Creative Writers’ Coffeehouse takes lighthearted approach, wins applause

Creative writers of all types filled the Seward County Community College student union Friday for the annual coffeehouse hosted by the SCCC English Department. Low lights and intimate seating balanced a lighthearted mood, with spoken word performances punctuated by laughter and applause. 

English Department chair Sherry Moentmann emceed the occasion, with support from fellow humanities instructors Jason Pete, Gina Moore, Miles Rothlisberger, Joy Jacquart, Magda Silva, and Amy Thompson. 

Jason Pete reads

SCCC creative writing instructor Jason Pete reads a humorous poem recounting an awkward dinner date, wearing a black beanie, a standard “serious poet” accessory offset by a cheery sweatshirt design.

Pete and Moentmann showcased some of their own work before turning the microphone over to winners of the SCCC Poetry Contest and writers selected for publication in the Spring 2023 edition of the SCCC arts journal Telolith. 

Moentmann’s presentation built on characters from her first Young Adult novel, which she published in 2018. “I’m working on a sequel, and this scene provides background on important characters,” she explained. 

First place winner in the open category, Terri Barnes of Tyrone, Okla., prefaced her reading with a double disclaimer: she didn’t see herself as a writer, and despite her role as humanities division coordinator, she didn’t have a secret advantage in the contest. “I was flabbergasted,” she said. The win was an especially meaningful accolade for Barnes, who will retire from her role in June, after three decades keeping the humanities division organized. (Listen to Barnes read her winning poem, “Camping,” at the link below.)

Second place open category winner Tirzah Howery of Liberal  also claimed the “Best poem by SCCC student” award with her work, “Who is left when the world is quiet?” Judge Laura Lee Washburn, director of creative writing at Pittsburg State University in Kansas, praised Howery’s use of form and noted that “the poem takes the reader on a journey.”  (Howery reads her poem in this link.)

Third place winner Matthew McIntyre of Liberal joked that his poem “She said, ‘The red foliage on that tree looks nice,’ but I could only see two trees in the distance,” could also claim a prize for longest title, shortest poem. Washburn noted that “the title draws us in right away” to a poem that is intense and meaningful. (McIntyre reads his poem in the link below.)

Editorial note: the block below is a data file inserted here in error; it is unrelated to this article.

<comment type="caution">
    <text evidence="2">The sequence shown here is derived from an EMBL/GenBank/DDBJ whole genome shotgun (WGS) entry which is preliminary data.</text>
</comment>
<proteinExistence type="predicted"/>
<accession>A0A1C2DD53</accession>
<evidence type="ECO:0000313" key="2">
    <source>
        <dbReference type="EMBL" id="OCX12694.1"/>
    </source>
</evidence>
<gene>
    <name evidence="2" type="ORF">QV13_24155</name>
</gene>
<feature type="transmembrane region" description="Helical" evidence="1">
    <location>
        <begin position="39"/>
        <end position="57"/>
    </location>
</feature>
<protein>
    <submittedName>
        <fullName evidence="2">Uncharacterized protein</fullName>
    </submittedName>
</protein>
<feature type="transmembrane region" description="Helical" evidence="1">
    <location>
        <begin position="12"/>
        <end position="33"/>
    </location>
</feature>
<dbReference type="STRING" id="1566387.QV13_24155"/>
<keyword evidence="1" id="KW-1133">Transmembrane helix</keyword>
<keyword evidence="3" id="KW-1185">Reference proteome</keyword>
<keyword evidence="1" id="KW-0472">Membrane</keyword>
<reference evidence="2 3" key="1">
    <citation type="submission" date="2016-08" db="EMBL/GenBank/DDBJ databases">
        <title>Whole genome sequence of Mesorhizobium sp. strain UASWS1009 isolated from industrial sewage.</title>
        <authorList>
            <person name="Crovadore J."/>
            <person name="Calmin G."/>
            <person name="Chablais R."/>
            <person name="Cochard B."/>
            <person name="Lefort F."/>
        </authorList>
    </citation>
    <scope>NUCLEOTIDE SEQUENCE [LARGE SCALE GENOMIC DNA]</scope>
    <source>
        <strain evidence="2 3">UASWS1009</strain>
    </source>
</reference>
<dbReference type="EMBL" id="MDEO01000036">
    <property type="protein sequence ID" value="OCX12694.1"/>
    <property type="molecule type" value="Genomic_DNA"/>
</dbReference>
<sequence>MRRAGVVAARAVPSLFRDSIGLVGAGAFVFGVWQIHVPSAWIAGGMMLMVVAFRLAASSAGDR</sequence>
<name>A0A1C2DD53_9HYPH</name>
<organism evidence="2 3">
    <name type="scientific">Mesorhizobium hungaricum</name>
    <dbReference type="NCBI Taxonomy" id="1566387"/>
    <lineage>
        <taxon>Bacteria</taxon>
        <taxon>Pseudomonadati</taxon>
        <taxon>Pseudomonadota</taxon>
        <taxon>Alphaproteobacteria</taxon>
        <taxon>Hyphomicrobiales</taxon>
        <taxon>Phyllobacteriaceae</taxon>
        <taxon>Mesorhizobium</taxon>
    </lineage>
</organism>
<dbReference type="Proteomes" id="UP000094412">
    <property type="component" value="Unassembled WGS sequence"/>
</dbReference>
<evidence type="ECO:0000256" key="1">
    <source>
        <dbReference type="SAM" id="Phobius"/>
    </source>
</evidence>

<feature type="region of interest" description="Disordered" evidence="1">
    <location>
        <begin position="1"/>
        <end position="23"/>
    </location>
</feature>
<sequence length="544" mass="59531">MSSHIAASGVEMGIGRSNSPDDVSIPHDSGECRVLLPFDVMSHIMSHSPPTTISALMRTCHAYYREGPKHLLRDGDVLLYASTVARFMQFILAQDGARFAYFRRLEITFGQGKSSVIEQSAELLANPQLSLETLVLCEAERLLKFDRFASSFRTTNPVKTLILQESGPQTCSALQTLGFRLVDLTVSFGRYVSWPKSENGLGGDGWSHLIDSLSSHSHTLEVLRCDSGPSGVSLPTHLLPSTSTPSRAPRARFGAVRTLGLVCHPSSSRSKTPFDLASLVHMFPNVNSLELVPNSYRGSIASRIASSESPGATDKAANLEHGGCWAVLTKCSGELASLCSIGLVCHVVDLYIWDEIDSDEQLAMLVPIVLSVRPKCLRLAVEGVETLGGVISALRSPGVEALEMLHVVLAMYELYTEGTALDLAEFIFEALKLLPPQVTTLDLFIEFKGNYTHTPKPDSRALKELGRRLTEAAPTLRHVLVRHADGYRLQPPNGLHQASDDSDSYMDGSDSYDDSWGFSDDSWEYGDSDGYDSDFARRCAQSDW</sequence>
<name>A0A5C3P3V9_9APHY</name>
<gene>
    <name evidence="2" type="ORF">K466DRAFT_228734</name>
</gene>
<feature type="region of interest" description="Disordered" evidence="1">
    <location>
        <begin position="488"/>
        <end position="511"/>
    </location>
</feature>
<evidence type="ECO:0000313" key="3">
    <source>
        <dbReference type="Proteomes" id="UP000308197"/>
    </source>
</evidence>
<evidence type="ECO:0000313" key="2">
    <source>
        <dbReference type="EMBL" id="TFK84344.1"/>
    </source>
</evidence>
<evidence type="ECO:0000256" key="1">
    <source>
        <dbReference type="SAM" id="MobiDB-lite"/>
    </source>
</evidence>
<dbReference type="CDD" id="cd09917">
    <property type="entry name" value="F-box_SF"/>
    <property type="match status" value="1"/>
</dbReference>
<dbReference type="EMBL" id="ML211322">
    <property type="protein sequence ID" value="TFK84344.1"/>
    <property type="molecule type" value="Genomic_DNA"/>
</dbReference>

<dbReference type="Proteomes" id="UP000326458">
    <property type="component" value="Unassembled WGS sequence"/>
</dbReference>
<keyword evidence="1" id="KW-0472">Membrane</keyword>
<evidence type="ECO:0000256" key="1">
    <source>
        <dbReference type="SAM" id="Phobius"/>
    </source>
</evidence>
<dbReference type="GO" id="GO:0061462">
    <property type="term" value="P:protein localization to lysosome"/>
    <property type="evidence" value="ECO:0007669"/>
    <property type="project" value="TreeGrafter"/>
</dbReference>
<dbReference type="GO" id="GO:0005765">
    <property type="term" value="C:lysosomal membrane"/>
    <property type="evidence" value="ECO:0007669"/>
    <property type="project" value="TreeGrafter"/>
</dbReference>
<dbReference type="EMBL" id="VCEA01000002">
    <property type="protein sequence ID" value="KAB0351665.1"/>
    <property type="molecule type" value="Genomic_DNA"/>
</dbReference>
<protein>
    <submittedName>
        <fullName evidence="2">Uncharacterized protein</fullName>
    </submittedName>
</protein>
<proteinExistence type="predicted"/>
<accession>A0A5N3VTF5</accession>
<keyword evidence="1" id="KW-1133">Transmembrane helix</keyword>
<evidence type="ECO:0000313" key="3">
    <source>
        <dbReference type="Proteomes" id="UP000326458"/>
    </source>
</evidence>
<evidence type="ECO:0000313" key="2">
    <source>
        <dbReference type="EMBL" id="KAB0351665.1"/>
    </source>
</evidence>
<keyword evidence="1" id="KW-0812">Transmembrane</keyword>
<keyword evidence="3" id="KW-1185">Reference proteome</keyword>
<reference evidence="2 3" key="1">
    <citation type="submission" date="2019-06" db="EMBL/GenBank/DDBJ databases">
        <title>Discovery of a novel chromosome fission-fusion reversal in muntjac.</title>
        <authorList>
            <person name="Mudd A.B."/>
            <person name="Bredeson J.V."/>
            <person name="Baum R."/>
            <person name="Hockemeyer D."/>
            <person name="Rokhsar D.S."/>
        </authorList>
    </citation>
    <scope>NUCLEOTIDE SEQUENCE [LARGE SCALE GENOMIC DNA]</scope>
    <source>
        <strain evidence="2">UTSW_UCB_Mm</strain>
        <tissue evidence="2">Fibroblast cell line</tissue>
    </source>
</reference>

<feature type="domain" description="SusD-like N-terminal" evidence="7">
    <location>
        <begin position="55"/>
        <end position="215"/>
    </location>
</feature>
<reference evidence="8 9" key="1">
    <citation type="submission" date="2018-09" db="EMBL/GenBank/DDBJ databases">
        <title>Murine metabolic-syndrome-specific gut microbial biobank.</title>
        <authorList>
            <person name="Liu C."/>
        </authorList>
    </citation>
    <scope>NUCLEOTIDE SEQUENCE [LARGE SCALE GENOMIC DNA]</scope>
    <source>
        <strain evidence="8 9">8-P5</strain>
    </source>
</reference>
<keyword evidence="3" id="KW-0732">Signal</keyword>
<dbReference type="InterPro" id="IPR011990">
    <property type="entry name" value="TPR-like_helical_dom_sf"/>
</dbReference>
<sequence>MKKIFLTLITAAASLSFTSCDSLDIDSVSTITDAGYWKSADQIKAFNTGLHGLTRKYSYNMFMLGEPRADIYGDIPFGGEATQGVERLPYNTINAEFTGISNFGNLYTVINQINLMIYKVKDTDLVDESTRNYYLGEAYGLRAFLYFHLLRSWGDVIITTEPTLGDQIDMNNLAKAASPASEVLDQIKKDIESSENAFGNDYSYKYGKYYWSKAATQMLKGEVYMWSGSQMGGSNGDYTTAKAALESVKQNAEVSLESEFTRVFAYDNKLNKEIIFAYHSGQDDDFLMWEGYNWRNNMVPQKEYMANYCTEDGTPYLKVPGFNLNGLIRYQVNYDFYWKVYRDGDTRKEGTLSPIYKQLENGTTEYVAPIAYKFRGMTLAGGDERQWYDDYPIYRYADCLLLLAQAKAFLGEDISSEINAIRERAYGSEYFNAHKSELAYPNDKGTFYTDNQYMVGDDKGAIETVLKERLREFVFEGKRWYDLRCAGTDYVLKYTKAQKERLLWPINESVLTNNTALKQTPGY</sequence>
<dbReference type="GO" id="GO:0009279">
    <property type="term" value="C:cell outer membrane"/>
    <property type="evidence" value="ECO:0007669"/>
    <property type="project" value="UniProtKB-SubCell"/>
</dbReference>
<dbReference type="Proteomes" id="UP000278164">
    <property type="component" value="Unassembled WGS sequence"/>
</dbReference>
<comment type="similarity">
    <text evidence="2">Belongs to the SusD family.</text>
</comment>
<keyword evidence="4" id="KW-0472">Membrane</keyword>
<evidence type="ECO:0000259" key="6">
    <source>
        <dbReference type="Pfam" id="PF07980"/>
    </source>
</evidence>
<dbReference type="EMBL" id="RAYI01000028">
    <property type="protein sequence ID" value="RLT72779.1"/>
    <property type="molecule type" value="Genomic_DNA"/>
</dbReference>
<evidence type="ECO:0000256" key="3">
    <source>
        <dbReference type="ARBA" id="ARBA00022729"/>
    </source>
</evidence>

High school junior/senior winners were unable to attend and read their poems, but the program listed their work:

First Place: Water Runs Down the City Steps” by Scarlett Buchman of Liberal. Buchman also claimed the honorable mention spot with “The wind blows softly through the trees.”

Second Place: The Grendel in Me,” by Jaden Chancey of Mooreland, Okla.

Third Place: “Burned Love” by Daisy Chanez of Walsh, Colo. 

In the Young Poets category (grades 6-10), first place winner Kelsie Allenbaugh of Vilas, Colo., read her poem “The Country.” The judge praised Allenbaugh’s use of personal observed detail, “and a nice turn or surprise at the end when the cows huddle up to ward off coyotes.”

Second place winner Trenton Davis of Sublette, Kansas was unable to attend to read his poem “Korbin’s Church.”

Third place winner Alex Grahn of Vilas, Colo., read his poem “The little V6 Mustang,” followed by a brief display of the creative layout of the work. 

Other readers at the event included Hailey Allenbaugh of Vilas, Colo., Nessa Lickteig, and Ed Kentner of Liberal, whose poem “I wish I were that man,” is linked below.

SCCC English faculty distributed prize packages to winners, with more than $650 in cash and gifts awarded. The evening also featured several drawings for audience members, who won magnetic poetry kits, books, and other writing-related items.

Moentmann noted that 89 individual writers submitted work to the poetry contest, drawing entries from a four-state area. The entries were evaluated through blind process, meaning the judge did not receive the names or information about the writers. In addition to the annual poetry contest held each fall at SCCC, the college sponsors a creative writing club for students and community members, publishes Crusader news and media by students, and produces an annual arts journal titled Telolith, featuring visual arts and literary work by students.

For more information about writing opportunities at SCCC, contact

  • Jason Pete, 620-417-1456, Creative writing courses and SCribblers creative writing club
  • Gina Moore, 620-417-1457, Telolith journal
  • Miles Rothlisberger, 620-417-1459, Crusader student news and media
  • Sherry Moentmann, 620-417-1301, general inquiries about the English department and all its programs.

Categories: Awards & Honors, Humanities Division, Student Success

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